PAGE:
How to Measure CCA (Cold Cranking Amp)

Ever since Cadillac invented the starter motor in 1912, car mechanics explored ways to measure cold cranking amps. CCA assures that the battery has sufficient energy to crank the engine when cold. To do this without “freezing,” testers look at internal resistance, the gatekeeper of a battery. A starter battery with low resistance assures reasonably good cranking, and a CCA reading of 400 to 500A is sufficient for most starter batteries. According to SAE J537, a CCA reading of 500A delivers 500A at -18°C (0°F) for 30 seconds without dropping below 7.2 volts.  Read more about How to Measure Capacity.

Courtesy of BMW

Garages seldom do the full-fletched CCA test; this belongs to laboratories. Instead, device manufacturers offer alternatives and the carbon pile introduced in the 1980s is one of the oldest and most reliable methods. To do a pass/fail test, a fully charged starter battery is loaded with half the rated CCA for 15 seconds at a moderate temperature of 10º C (50º F) and higher. The battery will pass if the voltage stays above 9.6V.  Colder temperatures cause the voltage to drop further. The DC load method has the advantage of detecting batteries with a partially shorted cell (low specific gravity) but the device cannot estimate battery capacity.

Mechanics prefer small sizes, and instead of applying the prolonged load that is typical of the carbon pile, device manufactures developed handheld testers that induce a high-current pulse. The Ohm’s law calculates the internal resistance based on the load current and voltage drop. The test conditions and results of this device are similar to the carbon pile.

Meanwhile, non-invasive test methods emerged, meaning that the battery is no longer loaded for measurements. The AC Conductance method reads CCA by injecting a single frequency of 80–90 Hertz to the battery. The units are smaller than invasive devices and the battery does not need to be fully charged. AC Conductance meters cannot read capacity and a partially shorted cell may pass as good.

Critical progress has been made in electrochemical impedance spectroscopy (EIS). Research centers have been using EIS for many years but high equipment cost, long test times and the need for trained professionals to decipher the data have kept this technology in laboratories. Fuzzy logic, advanced digital signal processors and a new algorithm to process the information have simplified this task.

Cadex took the EIS concept one step further and developed multi-model electrochemical impedance spectroscopy or Spectroäfor short. Spectro™ gives more accurate CCA estimation than what is possible with single-frequency AC Conductance, but the most important advantage is the ability to estimate capacity, the leading health indicator of a battery. Here is how it works:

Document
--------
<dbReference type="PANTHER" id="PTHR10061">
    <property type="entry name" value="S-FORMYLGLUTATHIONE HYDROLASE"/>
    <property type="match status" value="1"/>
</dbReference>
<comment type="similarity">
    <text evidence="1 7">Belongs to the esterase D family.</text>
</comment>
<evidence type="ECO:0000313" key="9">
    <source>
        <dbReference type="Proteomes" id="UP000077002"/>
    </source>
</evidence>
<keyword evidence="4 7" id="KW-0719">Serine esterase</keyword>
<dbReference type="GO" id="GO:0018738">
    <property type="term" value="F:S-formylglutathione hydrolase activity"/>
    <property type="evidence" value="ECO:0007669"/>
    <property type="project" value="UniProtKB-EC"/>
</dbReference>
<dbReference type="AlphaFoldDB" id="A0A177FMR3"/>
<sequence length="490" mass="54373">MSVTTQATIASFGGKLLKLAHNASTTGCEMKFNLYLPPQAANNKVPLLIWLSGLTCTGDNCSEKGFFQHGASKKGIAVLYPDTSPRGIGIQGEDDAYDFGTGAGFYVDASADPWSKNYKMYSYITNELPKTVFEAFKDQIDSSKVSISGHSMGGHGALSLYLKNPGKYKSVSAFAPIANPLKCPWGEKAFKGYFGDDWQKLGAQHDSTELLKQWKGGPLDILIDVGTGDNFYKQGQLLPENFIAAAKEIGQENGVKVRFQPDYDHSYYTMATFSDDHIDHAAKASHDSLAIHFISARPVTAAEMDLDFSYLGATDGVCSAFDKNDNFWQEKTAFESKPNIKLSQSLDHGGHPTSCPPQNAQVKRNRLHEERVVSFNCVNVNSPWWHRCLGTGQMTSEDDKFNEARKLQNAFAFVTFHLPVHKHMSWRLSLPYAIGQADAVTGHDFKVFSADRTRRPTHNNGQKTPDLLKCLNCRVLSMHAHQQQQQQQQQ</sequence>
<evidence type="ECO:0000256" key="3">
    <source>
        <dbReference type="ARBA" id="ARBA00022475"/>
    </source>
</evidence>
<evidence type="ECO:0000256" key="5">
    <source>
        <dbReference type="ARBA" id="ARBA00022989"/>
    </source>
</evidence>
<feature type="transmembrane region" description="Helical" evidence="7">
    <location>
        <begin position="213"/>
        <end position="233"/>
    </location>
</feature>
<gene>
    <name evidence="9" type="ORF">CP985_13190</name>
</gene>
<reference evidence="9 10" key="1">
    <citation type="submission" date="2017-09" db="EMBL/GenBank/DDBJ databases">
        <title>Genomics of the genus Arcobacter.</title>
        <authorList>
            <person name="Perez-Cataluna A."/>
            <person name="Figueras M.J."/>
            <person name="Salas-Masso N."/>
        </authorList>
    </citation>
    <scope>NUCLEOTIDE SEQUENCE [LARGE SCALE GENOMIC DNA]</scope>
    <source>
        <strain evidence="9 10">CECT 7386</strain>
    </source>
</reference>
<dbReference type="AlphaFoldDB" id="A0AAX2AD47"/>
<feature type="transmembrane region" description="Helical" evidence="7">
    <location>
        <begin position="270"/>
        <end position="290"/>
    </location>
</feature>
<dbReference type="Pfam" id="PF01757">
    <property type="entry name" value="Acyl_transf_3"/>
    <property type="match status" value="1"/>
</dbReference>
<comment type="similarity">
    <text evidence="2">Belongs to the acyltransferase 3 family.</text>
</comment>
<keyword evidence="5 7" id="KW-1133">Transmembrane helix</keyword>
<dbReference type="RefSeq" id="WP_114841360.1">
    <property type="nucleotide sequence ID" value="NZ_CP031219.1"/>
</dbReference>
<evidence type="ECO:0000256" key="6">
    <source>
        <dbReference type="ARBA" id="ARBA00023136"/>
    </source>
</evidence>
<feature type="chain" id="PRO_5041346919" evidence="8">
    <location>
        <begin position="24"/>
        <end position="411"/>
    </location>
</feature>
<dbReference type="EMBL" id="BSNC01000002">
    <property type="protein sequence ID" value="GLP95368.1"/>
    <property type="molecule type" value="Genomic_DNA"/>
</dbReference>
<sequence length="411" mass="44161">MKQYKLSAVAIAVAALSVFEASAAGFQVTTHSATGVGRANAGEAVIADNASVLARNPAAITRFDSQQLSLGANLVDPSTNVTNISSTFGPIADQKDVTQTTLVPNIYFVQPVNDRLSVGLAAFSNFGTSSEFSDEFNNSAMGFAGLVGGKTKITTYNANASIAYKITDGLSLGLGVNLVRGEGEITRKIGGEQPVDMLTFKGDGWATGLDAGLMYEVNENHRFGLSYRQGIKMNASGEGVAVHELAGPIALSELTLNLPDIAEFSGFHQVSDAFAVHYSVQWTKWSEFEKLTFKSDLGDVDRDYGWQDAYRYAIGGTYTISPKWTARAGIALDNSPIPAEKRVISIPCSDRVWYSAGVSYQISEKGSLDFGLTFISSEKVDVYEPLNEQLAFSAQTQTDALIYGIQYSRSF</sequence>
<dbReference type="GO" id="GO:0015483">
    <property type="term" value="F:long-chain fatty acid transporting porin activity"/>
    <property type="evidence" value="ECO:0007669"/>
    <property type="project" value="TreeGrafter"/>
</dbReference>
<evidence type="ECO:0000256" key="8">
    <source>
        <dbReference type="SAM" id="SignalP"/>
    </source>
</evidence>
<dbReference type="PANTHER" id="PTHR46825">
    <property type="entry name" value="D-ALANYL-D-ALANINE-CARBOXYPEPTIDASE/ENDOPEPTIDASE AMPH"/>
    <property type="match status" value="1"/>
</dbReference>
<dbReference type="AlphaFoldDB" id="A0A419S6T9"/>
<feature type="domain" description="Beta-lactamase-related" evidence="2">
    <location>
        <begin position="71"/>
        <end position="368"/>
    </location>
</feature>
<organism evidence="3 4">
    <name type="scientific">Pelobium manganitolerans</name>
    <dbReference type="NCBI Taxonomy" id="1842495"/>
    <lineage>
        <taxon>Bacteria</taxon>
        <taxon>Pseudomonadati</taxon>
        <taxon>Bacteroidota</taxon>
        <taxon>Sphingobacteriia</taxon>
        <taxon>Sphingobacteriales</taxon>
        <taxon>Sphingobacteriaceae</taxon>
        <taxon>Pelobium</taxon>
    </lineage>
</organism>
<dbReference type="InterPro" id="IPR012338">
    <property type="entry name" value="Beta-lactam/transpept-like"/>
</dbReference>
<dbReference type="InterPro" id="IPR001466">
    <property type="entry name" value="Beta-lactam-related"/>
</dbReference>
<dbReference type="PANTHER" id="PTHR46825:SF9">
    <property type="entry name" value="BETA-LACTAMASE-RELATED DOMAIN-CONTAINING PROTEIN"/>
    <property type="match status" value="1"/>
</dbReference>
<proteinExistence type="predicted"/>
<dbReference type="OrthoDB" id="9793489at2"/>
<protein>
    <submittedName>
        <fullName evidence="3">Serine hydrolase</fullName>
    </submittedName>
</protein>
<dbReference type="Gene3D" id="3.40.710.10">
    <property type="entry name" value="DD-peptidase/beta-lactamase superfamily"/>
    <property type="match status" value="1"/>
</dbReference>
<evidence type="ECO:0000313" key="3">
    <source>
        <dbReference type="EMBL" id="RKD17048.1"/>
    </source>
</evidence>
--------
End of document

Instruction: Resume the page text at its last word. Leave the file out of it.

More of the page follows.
A control signal ranging from 20 to 2000Hz is injected into the battery as if to capture the topography of a landscape. The scanned imprint is then compared against a matrix to derive at the reading. A matrix can be described as a multi-dimensional lookup table; and text recognition, fingerprint identification and visual imaging operate on a similar principle.

CCA works on a basic matrix that covers a broad range of starter batteries. Capacity, on the other hand, requires a complex model. To simplify testing, Cadex has developed a generic matrix that covers most starter batteries, flooded and AGM. The said generic matrix provides pass/fail information based on a capacity setting of 40 percent, which serves as the end-of-life threshold. Battery-specific matrices can be made available that offer numeric capacity values in percent. The test takes 15 seconds and works with a partially charged battery. Figure 1 shows the Spectro CA-12 with Spectro™ technology.


Figure 1: Spectro CA-12 battery tester

Multi-frequency concept Spectro™ concept displays capacity, CCA and state-of-charge; test time is 15 seconds.

Courtesy Cadex





Patented technology

“How accurate are the readings,” car mechanics ask? This depends on the tester and method used. For example, the Spectro CA-12 with a generic matrix provides a CCA accuracy of 90 percent; capacity is about 80 percent. The single-frequecy AC Conductance, on the other hand, provides a CCA accuracy of roughly 70 percent with no capacity readout. Such low accuracies may come as a surprise to many and service technicians ask for better than 90 percent. This is impossible with lead acid batteries because of inherited inaccuracies. Capacity fluctuations of +/- 12 percent are common even with highly accurate discharge and charge equipment tested in a controlled laboratory environment. Read more about How to Measure Capacity.

State-of-charge (SoC) also affects accuracy. Figure 2 compares CCA readings at different SoC, taken with the Spectro CA-12 and a device that is based on AC Conductance. While Spectro shows only a slight decrease with depleting charge, AC Conductance reflects a strong departure form the horizontal line; the readings are only similar at a 70 percent SoC. Since most batteries hover at about 70 percent when the car is brought in for service, the CCA readings of the two methods may appear similar.

Figure 2: CCA accuracy on state-of-charge

The Spectro CA-12 provides stable CCA readings between a SoC of 100–40% (red); the values on AC Conductance drop rapidly with SoC (blue).


Battery manufacturers are hesitant to endorse new test technologies. It is said that the first digital tester introduced in the early 1990s won approval by agreeing to give slightly higher CCA readings than what a lab test would provide. After all, who knows the true value! Very few service garages would go through a full SAE J537 verification that can take up to a week to complete for one battery. Showing a higher reading will indeed favor market acceptance, but this poses a problem when emerging technologies reveal correct readings that are at lower levels.

It so happened that the battery laboratory of a German luxury car manufacturer performed a comparison test as part of product qualification. The battery testers involved were the Spectro CA-12 and a device based on AC Conductance. With a dedicated matrix, the Spectro CA-12 achieved a CCA accuracy of 97%; capacity came in at 87 percent. In comparison, the AC Conductance unit produced a correct CCA prediction of only 51 percent with no capacity reference.

One can clearly see that a CCA measurement at a low accuracy provides limited information regarding battery aging and end-of-life prediction. Furthermore, the driver can guess CCA on engine cranking. Capacity is the more reliable health indicator and there is some confusion in differentiating between the two. North America focuses on CCA, and RC (reserve capacity) is usually overlooked. Europe, on the other hand, is more in tune with capacity and their batteries are clearly marked with Ah. [Formula for RC to Ah conversion: RC divided by 2 plus 16]